This study examines the immunohistologic profiles of a large series of histologically proven benign and malignant lymphoproliferative processes in order to define immunophenotypic criteria useful in the diagnosis of non-Hodgkin's lymphoma. Using a method of analysis relying solely on immunoarchitectural features of a given case, the authors were able to define immunologic criteria capable of differentiating benign from malignant lymphoid processes independent from conventional morphologic analysis. In general, these criteria involved identification of abnormal expression or loss of antigen in B- and T-lineage populations. Among B-lineage populations the following features were associated with malignant histology: 1) light-chain-restricted B lineage, 2) light chain- B lineage, 3) Leu-1+ B lineage, 4) L60+ B lineage, 5) 41H+ Ki-67+ B lineage), 6) loss of pan-B antigens, and 7) LFA-1- B lineage. Among T-cell populations outside the thymus, phenotypes associated with malignancy included 1) loss of pan-T antigens (including loss of the beta chain of the T-cell antigen receptor), 2) coexpression or loss of T-subset antigens, 3) Leu-6+ T-lineage, and 4) MB-1+ T lineage. Application of these criteria to a series of nearly 500 cases of lymphoma indicated that over 90% of B-lineage and about 80% of T-lineage neoplasms manifested immunophenotypic abnormalities that could distinguish them from benign, reactive lymphoid processes. It is concluded that immunophenotypic analysis of lymphoproliferative lesions is sufficiently sensitive and specific to confirm the histologic diagnosis of lymphoma in the vast majority of cases seen in clinical practice. Furthermore, in difficult cases or those with limited material or poor histology, immunophenotypic analysis may be the only means of making a definitive diagnosis.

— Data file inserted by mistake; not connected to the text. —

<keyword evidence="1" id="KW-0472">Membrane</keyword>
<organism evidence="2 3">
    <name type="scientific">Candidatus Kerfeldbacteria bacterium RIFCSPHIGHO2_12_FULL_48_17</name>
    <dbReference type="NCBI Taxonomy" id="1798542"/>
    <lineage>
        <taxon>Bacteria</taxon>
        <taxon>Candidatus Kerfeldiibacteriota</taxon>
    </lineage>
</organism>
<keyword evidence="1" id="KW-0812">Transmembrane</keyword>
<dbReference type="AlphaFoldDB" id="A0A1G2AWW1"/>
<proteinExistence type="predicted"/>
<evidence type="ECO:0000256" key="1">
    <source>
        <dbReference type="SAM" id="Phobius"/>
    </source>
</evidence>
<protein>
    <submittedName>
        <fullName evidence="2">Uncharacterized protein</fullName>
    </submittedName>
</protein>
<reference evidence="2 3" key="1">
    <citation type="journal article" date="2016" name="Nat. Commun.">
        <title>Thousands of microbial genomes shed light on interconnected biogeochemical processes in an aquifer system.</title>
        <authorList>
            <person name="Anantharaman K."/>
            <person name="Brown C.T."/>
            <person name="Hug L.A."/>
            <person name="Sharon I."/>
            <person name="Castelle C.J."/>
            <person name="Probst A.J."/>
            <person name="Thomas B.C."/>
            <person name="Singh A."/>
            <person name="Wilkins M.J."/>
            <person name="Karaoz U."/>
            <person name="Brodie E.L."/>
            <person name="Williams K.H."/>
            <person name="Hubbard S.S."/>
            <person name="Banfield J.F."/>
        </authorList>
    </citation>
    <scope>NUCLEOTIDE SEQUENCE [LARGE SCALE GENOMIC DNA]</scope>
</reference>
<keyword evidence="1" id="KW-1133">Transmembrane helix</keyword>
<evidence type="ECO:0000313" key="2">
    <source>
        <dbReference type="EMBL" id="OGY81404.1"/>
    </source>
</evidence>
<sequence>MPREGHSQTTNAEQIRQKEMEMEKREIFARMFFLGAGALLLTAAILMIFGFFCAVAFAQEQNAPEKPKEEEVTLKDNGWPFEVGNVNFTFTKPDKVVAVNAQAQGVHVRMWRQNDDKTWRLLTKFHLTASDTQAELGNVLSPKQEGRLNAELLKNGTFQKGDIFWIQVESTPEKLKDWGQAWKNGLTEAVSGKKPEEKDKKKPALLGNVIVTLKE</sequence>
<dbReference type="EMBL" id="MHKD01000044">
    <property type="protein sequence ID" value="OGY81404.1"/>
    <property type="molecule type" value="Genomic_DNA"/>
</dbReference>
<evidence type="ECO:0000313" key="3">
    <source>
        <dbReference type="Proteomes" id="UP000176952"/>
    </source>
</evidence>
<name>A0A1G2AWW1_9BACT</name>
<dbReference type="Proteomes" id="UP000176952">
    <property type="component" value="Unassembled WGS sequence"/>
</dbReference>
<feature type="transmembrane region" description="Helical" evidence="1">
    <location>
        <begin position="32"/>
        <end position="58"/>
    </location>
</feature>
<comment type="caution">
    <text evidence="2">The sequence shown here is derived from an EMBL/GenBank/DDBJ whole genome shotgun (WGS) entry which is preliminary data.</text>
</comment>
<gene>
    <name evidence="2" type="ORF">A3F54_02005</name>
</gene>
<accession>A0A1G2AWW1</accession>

|Original language||English (US)|
|Number of pages||21|
|Journal||American Journal of Pathology|
|State||Published - 1987|
ASJC Scopus subject areas
- Pathology and Forensic Medicine